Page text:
The International Renewable Energy Agency has concluded that Africa could quadruple its renewable energy share by 2030, generating a quarter of the continent’s energy needs.
These are the primary conclusions from a new report published by the International Renewable Energy Agency (IRENA), Africa 2030, which aims to create “a comprehensive roadmap for Africa’s energy transition,” and recommends 14 actions deemed helpful to speeding the uptake of renewables across Africa. The report is part of IRENA’s REmap 2030 program.
“Africa holds some of the best renewable energy resources in the world in the form of biomass, geothermal, hydropower, solar and wind,” said IRENA Director-General Adnan Z. Amin. “This, combined with the precipitous drop of renewable energy technology costs, creates a massive opportunity for African countries to both transform and expand their energy systems while providing a pathway for low-carbon economic growth.”
According to the report, Africa could see renewable energy “realistically meet” 22% of its energy needs by 2030, which equates to a more than four-fold increase on the 5% of 2013. Beyond the obvious benefits of minimizing traditional fossil fuel energy technologies, the report also concludes that such a scale-up of renewables in Africa “is an affordable means to help meet fast-growing energy demand while increasing energy access, improving health, and achieving sustainability goals.”
“Africa’s economy is growing at unprecedented speed,” write the authors of Africa 2030. “One of the core challenges as African countries continue to grow and develop is energy: meeting rising demand for power, transport and other uses in a way that is economically sustainable and safeguards livelihoods.”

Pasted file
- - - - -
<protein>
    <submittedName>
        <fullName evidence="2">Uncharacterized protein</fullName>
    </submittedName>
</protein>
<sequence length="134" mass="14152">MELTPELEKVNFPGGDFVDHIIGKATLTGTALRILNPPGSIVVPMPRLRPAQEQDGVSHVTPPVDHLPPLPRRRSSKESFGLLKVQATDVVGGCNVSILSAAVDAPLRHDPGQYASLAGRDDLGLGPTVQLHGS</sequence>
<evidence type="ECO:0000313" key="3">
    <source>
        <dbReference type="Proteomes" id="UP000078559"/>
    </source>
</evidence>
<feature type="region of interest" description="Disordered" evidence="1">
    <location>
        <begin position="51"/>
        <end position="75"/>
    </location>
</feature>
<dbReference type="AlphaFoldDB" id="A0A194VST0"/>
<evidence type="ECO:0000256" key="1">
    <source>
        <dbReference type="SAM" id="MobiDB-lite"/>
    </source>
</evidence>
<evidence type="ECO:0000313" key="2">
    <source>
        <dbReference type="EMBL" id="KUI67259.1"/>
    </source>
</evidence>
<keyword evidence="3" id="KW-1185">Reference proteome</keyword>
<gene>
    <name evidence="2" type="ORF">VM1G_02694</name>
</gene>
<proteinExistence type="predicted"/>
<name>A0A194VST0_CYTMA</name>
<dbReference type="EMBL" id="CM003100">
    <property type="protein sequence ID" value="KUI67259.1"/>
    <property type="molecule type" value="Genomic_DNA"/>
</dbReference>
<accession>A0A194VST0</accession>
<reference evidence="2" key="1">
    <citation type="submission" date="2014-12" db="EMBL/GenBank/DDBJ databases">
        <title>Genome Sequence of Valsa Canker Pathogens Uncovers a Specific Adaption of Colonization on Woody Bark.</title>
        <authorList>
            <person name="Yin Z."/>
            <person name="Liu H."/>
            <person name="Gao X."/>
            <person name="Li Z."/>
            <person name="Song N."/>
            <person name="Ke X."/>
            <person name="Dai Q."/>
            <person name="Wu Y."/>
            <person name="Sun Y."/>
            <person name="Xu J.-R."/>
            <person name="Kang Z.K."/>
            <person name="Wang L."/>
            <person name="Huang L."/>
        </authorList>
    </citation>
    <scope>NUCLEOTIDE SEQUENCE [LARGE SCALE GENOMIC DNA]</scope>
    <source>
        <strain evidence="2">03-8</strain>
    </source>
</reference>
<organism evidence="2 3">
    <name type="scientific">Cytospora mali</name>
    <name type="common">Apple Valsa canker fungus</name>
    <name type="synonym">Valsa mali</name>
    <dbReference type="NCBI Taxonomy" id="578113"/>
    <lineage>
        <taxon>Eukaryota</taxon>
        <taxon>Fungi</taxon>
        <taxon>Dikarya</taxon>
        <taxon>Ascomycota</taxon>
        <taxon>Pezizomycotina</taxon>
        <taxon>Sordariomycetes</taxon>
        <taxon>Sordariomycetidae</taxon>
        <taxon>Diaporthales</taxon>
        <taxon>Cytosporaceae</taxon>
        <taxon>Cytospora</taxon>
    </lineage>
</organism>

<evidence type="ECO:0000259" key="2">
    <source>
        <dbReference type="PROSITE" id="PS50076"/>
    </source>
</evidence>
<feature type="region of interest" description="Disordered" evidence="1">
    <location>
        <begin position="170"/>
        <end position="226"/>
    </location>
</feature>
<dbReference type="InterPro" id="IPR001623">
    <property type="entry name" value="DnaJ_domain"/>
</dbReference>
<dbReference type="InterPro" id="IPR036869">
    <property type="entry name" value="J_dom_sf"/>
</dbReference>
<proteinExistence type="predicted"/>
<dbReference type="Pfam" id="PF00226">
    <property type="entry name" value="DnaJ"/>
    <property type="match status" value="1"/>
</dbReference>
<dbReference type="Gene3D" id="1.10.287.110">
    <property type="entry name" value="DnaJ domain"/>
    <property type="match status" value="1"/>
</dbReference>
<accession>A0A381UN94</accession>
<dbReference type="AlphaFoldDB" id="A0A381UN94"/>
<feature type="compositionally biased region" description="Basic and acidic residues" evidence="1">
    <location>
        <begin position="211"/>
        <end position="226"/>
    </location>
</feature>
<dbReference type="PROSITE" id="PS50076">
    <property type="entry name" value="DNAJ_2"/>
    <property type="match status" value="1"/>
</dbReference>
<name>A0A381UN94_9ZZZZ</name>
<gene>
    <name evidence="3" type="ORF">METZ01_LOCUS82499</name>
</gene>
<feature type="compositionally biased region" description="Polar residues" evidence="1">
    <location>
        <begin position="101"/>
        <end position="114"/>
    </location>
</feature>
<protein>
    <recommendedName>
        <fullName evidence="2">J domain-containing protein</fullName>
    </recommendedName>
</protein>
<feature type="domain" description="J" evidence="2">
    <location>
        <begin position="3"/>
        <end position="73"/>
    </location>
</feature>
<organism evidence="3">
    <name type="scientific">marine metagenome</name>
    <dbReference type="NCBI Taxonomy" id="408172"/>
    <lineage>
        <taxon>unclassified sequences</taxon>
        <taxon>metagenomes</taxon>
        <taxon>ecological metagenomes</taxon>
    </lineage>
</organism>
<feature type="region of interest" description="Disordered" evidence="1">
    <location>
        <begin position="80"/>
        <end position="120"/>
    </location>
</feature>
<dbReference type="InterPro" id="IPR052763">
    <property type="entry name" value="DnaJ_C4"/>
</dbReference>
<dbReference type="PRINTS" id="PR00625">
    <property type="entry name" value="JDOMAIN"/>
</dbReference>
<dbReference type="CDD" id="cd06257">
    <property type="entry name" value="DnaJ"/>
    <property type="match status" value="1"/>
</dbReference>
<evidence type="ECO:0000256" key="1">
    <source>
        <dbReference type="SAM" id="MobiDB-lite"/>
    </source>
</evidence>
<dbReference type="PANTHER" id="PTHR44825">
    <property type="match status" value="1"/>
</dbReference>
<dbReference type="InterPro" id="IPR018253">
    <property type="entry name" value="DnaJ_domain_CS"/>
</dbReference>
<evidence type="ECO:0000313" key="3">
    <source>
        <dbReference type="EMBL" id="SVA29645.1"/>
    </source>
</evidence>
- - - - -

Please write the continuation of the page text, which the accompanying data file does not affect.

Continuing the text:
The report identifies four key modern technologies as having the “highest deployment potentials” for Africa — modern biomass for cooking, hydropower, wind, and solar power. Specifically, the authors of the report believe that renewable energy could transform the continent’s electricity sector by pushing the share of renewables in the electricity mix to 50% by 2030 if the report’s suggestions are implemented. Hydropower and wind could each grow to around 100 GW capacity, while solar could grow to around 70 GW, resulting in an overall tenfold renewable energy capacity increase, and a reduction of 310 megatonnes of CO2 in emissions by 2030.
A shift to biomass-based cooking would reduce the use of traditional cook stoves by more than 60%, and save the continent between $20 to $30 billion annually by 2030 through the reduction of health complications commonly caused by current cooking methods, causing indoor air quality issues.
“Tapping into renewable energy resources is the only way African nations can fuel economic growth, maximise socio-economic development and enhance energy security with limited environmental impact,” said Mr. Amin. “The technologies are available, reliable and increasingly cost-competitive. The onus is now on Africa’s governments to create conditions to accelerate deployment, paving the way for Africa’s unfettered, sustainable development.”
The report puts forward fourteen recommendations, categorized under creating and enabling policy and regulatory framework; adopting investment promotion measures; and promoting off-grid renewable energy solutions to improve access to modern energy and contribute towards poverty reduction.
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